Bolz: CWI license plate will happen

Bolz: CWI license plate will happen

by
Idaho Freedom Foundation staff
July 8, 2010
Idaho Freedom Foundation staff
Author Image
July 8, 2010

The only college or university - public or private - to not have its own custom Idaho license plate, the College of Western Idaho (CWI) in Nampa, may soon be able to benefit from the dollars that program brings in.  One of the state's most powerful lawmakers, Rep. Darrell Bolz, R-Caldwell, met with the president of the college last week to discuss the issue.  Bolz told IdahoReporter.com that it is likely that CWI will get its own plate during the next legislative session, though other sources say a bill to do that isn't necessary.

Bolz said that in his meeting with CWI's president, Dr. Bert Glandon, the issue came up and the president was in full support of creating the plate. "I talked with him and he was fine with it," Bolz said.  Glandon will get Bolz an artist's rendering of CWI's logo, which is necessary for the proposal to create the plate.  From there, creating the plate could take two routes.  The first runs through the Legislature, which approved two new custom plates in the 2010 legislative session.  The second and likely easier route goes through the Idaho State Board of Education (IDSBOE), which, Jeff Stratten, an official with the Idaho Transportation Department, said panel already has authorization to design and approve the plate.  Mark Browning, spokesman for IDSBOE, said that if the issue came before board members, he couldn't imagine them not being supportive of the measure.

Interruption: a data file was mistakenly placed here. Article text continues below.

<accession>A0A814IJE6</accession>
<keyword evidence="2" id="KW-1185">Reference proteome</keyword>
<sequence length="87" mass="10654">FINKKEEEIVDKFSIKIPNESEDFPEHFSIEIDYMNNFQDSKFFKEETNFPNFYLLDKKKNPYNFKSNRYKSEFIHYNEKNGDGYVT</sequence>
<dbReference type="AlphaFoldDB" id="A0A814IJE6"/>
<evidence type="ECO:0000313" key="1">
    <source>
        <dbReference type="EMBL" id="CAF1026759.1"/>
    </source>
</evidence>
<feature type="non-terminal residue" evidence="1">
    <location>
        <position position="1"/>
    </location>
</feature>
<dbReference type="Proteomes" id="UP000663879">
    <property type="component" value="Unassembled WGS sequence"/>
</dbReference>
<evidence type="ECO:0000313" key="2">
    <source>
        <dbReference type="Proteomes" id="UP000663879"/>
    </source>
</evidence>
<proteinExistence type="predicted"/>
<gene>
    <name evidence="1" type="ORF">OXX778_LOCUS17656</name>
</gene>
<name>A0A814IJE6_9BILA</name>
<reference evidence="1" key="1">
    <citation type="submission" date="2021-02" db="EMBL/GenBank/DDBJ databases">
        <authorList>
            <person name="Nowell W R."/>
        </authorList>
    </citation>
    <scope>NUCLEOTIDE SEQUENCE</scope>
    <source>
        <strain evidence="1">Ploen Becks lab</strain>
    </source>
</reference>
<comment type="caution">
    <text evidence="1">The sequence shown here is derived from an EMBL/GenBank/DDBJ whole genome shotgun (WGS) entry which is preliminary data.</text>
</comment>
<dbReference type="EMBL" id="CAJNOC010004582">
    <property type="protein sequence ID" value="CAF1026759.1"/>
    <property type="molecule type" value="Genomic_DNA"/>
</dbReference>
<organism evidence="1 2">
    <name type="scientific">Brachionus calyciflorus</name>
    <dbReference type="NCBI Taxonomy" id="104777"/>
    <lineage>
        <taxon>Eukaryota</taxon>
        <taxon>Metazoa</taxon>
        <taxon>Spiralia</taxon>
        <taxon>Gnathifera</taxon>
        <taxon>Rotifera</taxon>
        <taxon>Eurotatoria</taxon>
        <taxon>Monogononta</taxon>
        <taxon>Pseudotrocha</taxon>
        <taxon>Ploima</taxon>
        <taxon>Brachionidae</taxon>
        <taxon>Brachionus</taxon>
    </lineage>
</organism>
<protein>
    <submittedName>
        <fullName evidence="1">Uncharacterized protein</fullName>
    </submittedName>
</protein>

IdahoReporter.com first reported that CWI is the only school losing out on scholarship dollars that the plates bring in.  The state’s two other community colleges, North Idaho College (NIC) in Coeur d'Alene and the College of Southern Idaho (CSI) in Twin Falls, already have plates that students, alumni, and interested citizens can purchase.   The collegiate plates cost an extra $60 in the initial year and an additional $40 each time the car registration is renewed.  Those fees are in addition to regular licensing and registrations costs.

NIC spokesperson Stacey Hudson told IdahoReporter.com that her school received about $350 a year in the past two years from sales of NIC’s custom plate, while CSI spokesman Doug Maughn reported that his school took in $575 in 2009 from its plate.  Larger schools, like Boise State University (BSU) or Lewis-Clark State College (LCSC), typically benefit a little more from plate sales.  An official with LCSC reported that in fiscal year 2009, the Lewiston school received $1,100 in total from the state.  Since the program’s inception nine years ago, LCSC has taken in $7,700 in plate proceeds.  According Tania Thompson, spokesperson for the University of Idaho, her school has received $252, 608 in plate money since the program’s inception, which has funded scholarships for 270 students.

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